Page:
As Barbados’ highest military body celebrates 40 years of existence, its top ranked officer has pledged the force’s full commitment to national defense and security.
At the same time, the ranks of the Barbados Defence Force (BDF) have been cautioned against exhibiting double standards and challenged to unite in the nation’s best interest.
Dozens of troops assembled at the St Matthias Anglican Church in their sharpest ceremonial uniforms as members of the Army, Coast Guard, and Cadet Corps reflected on the organisation’s past while being filled with hope for the future.
“The force shall remain resolute in its activities, as we march towards year number 41,” declared BDF Chief of Staff Colonel Glyne Grannum as he addressed a packed congregation, which included Governor General Dame Sandra Mason; Chief Justice, Sir Marston Gibson; Attorney General, Dale Marshall; Home Affairs Minister, Edmund Hinkson; and Culture Minister, John King.
Colonel Grannum also reiterated the BDF’s commitment to unity in the pursuit of national security.
“We will remain a united force working towards one vision with hearts courageous. We can stand together and we can do what we are called to do on a journey to help build the best Barbados we can together. We in the Barbados Defence Force… all are a united force and one that stands together. This has always been our victory,” he said, before inviting the congregation to recite the National Pledge.
Colonel Grannum’s promise followed a stern call to “awareness” from Reverend Marcus Lashley, who reminded the troops that each member would be held to account for his/her actions.
“This call is now not for a few, or for those on duty or those who are up front and prominent. It is for the entire body and for all of us,” reminded the Lashley.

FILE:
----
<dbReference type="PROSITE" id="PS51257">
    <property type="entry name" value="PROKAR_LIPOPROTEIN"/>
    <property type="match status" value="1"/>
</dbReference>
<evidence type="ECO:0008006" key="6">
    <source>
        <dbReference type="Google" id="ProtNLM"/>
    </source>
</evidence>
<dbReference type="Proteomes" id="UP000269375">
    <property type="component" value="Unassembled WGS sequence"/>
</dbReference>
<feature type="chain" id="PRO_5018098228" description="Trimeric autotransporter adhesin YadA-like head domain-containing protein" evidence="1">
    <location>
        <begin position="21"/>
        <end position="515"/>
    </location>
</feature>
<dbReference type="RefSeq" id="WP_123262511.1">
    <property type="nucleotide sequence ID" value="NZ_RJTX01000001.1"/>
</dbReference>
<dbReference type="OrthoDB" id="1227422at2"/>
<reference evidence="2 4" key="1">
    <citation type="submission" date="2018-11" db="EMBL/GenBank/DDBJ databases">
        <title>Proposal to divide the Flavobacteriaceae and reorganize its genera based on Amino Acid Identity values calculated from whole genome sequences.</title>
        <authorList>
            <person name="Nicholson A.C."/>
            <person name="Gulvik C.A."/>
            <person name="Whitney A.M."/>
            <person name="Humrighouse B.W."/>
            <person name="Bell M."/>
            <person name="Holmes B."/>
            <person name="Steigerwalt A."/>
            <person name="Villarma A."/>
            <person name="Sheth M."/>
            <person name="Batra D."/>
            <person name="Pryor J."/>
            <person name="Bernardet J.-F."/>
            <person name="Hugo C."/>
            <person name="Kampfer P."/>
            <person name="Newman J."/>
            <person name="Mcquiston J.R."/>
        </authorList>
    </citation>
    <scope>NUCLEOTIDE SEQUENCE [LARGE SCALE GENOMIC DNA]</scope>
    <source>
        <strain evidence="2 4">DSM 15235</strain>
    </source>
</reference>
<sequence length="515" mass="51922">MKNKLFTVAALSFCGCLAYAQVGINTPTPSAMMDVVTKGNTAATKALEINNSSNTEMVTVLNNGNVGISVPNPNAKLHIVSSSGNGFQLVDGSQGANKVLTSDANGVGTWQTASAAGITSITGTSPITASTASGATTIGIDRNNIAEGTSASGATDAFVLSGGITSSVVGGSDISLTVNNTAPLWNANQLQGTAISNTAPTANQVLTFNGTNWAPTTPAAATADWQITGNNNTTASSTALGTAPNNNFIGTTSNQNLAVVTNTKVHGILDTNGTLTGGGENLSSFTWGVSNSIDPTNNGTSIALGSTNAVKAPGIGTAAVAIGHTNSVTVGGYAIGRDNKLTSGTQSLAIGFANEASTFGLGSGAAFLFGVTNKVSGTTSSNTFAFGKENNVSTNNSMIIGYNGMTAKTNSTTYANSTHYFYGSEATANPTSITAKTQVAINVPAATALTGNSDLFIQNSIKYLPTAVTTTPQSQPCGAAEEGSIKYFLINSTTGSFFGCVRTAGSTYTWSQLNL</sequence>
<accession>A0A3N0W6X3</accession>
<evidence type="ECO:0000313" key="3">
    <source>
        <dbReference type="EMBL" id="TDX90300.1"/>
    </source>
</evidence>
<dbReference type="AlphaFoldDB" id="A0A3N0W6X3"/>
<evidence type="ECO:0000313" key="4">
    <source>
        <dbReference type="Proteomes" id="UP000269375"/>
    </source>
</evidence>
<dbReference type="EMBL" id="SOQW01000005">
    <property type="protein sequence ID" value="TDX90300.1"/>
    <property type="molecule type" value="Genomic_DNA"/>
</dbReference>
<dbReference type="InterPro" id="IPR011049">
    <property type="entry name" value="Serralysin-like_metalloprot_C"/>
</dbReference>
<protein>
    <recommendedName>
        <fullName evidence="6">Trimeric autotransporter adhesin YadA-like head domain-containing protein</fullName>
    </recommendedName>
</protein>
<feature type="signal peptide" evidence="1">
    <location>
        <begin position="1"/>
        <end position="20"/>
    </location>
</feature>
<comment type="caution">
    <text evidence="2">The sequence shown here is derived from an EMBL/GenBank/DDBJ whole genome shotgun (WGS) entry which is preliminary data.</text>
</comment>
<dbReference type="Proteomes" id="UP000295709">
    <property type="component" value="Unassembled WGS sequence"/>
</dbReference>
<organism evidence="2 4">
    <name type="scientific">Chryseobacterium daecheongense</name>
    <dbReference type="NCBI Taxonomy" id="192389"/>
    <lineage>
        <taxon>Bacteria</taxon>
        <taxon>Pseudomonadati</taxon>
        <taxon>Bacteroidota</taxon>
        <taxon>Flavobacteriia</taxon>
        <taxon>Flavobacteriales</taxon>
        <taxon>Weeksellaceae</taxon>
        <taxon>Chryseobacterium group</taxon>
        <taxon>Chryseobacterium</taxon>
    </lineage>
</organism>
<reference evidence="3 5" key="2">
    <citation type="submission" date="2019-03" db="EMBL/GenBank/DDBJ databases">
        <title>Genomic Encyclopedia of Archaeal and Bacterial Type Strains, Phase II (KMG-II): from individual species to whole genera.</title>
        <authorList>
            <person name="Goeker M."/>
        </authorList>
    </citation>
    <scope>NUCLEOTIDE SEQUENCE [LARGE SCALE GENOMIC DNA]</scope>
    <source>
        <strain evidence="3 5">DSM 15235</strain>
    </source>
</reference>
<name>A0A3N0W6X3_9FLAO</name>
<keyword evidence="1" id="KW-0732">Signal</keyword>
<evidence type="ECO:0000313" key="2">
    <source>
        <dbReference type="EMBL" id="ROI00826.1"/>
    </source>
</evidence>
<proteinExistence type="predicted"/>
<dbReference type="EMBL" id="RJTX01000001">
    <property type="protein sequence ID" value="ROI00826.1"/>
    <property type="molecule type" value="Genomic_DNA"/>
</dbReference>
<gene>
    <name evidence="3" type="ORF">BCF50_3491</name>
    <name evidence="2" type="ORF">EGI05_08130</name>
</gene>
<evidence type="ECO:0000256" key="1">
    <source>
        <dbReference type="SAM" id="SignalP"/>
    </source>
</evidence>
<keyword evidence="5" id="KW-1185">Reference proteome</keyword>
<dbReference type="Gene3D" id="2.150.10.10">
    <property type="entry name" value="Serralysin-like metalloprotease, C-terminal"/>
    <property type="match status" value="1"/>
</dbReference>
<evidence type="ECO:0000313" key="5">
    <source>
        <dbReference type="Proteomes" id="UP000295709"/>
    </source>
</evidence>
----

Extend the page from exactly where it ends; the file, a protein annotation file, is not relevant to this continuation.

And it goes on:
“We also know that this year has been an unmistakable and signalled year in this organization as you were forced…to reflect upon the fact that you are a disciplined force, that you are called to accountability and the words loyalty and honesty and respect and courage and devotion.
“Duty must not just be words for you. You must live it out in every aspect in moments that are public and moments that are private,” said Lashley.
He warned the military personnel that numerous people would seek to exploit the “weak” among their ranks and urged them to be on their guard at all times.
“Who you are when you are dressed in uniform cannot be different from the person they see standing in the village. It cannot be a different person and a different standard when you are on the football field playing your games and it cannot be a different person when you are standing waiting for the bus at the bus stop. You have to stand beside each other and support those who are weaker than you are,” advised Lashley.
“Be conscious that you are standing before God and he alone will have the final say and he is the ultimate judge. So, I ask you as you stand, always stand with a clear conscience. No matter what happens, always stand before God, obeying the rules, listening and obeying every command, conscious that ultimately you will be called to stand before the Almighty God.” (KS)